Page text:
Conservationist David Hindle honoured with award for monitoring wetlands wildlife in Grimsargh

David Hindle receives his award from (l) Peter Titley, Marsh Christian Trust and (r) Martin Spray, CEO, WWT
David Hindle receives his award from (l) Peter Titley, Marsh Christian Trust and (r) Martin Spray, CEO, WWT
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Author, naturalist, conservationist and broadcaster, David Hindle from Grimsargh near Preston, has been named the WWT Marsh Award winner for Community Wetland Conservation in 2019.

David has received the award in recognition of his work over many years in monitoring the wildlife on the decommissioned United Utilities reservoir site in Grimsargh.

His work was a major contributor to the three unused reservoirs being designated as a conservation area for the whole community in 2009, and final ownership of the community wetlands reserve being transferred to the parish council in 2017.

The three Victorian reservoirs used to provide water for Preston and the surrounding area, but were decommissioned in 1959, and became a safe haven for wildlife over the years.

David said: “I have been interested in the natural world ever since I was knee-high to a grasshopper. We moved to the village in 1996, and having this wildlife sanctuary on my doorstep, which I have known since childhood has only served to deepen that interest, and even led me to write a book on the village’s history.

“My vision for Grimsargh reservoirs was modelled on the late great Sir Peter Scott who created the London Wetland Centre at Barnes, London from four decommissioned reservoirs.

“It is a huge honour to receive this award from WWT, whose work I greatly admire, and I have been a Life Member for many years.

“I would like to recognise the bountiful cooperation and generous donation from United Utilities, Grimsargh Parish Council and the totally dedicated hard work of my fellow trustees, as well as an enthusiastic team of local volunteers and, indeed, the magnificent Grimsargh wetlands reserve itself.

“We are not going to stop here though, we have a big vision to develop the reserve even further and I believe it has the potential not just to be an amazing local reserve, but a very significant regional wetland.

“Already it is an important reserve for wintering and breeding wildfowl and declining waders as a safe haven for migrating whimbrel. Furthermore, I have recorded over 500 of the globally threatened curlew roosting in the shallow wetlands.”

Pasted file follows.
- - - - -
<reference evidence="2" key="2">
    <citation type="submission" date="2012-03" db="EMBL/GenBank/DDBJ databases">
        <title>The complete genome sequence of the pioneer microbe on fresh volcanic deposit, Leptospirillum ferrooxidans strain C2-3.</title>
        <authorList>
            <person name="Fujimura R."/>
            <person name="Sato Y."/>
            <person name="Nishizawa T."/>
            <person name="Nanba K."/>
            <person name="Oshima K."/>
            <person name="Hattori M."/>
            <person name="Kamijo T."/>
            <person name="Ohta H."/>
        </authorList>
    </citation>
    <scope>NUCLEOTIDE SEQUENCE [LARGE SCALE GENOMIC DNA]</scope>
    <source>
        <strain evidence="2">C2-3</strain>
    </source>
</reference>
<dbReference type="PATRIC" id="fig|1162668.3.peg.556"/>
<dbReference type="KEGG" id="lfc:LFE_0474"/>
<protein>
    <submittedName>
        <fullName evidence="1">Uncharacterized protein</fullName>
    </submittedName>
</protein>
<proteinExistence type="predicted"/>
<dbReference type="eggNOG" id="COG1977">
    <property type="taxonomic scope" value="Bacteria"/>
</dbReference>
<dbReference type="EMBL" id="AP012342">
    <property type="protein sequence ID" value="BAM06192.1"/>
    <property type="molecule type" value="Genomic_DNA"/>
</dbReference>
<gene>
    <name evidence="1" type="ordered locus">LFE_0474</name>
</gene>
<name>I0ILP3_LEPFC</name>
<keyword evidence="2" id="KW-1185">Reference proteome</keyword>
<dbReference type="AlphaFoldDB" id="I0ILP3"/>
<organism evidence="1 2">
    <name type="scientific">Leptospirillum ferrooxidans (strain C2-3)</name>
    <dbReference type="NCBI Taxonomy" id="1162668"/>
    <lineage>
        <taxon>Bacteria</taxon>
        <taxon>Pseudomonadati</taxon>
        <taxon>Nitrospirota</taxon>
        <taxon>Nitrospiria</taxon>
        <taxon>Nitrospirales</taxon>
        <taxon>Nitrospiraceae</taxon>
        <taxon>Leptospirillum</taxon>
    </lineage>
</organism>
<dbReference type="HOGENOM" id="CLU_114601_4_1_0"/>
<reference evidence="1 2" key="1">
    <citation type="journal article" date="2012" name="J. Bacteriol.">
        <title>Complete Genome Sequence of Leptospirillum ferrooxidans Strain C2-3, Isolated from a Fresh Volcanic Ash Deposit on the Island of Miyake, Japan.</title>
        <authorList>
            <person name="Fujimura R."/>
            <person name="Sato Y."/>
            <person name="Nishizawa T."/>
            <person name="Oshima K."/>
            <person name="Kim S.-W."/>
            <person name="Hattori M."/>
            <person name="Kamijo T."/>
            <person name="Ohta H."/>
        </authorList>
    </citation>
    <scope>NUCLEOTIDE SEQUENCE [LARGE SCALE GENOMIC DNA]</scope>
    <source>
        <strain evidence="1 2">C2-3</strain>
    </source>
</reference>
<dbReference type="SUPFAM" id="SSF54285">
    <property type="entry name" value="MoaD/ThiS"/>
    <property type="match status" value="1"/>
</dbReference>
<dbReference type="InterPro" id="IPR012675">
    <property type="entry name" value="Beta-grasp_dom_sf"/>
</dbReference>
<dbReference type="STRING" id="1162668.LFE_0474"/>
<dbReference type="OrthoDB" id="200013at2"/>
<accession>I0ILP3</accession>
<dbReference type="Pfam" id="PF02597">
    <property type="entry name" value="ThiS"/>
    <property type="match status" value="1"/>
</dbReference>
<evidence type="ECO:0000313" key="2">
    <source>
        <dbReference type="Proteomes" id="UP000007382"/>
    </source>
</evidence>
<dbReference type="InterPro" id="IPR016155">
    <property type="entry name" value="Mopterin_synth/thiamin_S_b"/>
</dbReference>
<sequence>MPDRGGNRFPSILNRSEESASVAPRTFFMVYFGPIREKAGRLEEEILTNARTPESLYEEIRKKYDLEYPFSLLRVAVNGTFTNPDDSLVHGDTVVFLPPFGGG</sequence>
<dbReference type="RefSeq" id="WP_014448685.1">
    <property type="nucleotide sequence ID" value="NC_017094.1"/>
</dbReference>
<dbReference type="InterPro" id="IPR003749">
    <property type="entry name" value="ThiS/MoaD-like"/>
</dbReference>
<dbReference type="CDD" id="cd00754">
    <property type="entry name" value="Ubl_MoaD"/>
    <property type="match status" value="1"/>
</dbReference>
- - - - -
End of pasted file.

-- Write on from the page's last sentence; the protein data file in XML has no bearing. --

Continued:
David started monitoring and collecting data on the site’s wildlife back in 2000, since when he has counted 145 different species of birds and an impressive list of flora and fauna over his time observing the wetlands. It was this monitoring that was largely instrumental in him successfully managing to help thwart the prospect of the bulldozers by having it listed as a biological heritage and local wildlife site in 2003.

Having saved the wetlands from potentially being concreted over, David, a member of the parish council, helped negotiate a deal between United Utilities and Preston City Council that kept to a minimum the number of homes being built on the site’s road frontage. A grant of nearly £200,000 from United Utilities helped finance the creation of the rest of the Grimsargh reservoir site as a nature reserve.

Trust Manager of Marsh Christian Trust, Annie McCarthy said: “We were hugely impressed with David’s long term commitment and vision to turning these unused and unloved expanses of water into such an amazing asset that everyone in the community can enjoy.

“Wetlands all over the country are under threat, and David has shown what can be achieved with ambition, imagination and a huge amount of effort. His expertise in persuading the major stakeholders to limit housing development and provide funding to establish the reserve was critical in the success of this project.”

Now under the ownership of Grimsargh Parish Council, the Grimsargh Wildlife Trust, with David as its chair, has a group of volunteers who oversee the reserve’s management for the benefit of the local and wider community. Educating the next generation is important to David and the Trust, and they want the wetlands to both inspire school children about the natural world, as well as being a learning resource for Lancaster University students.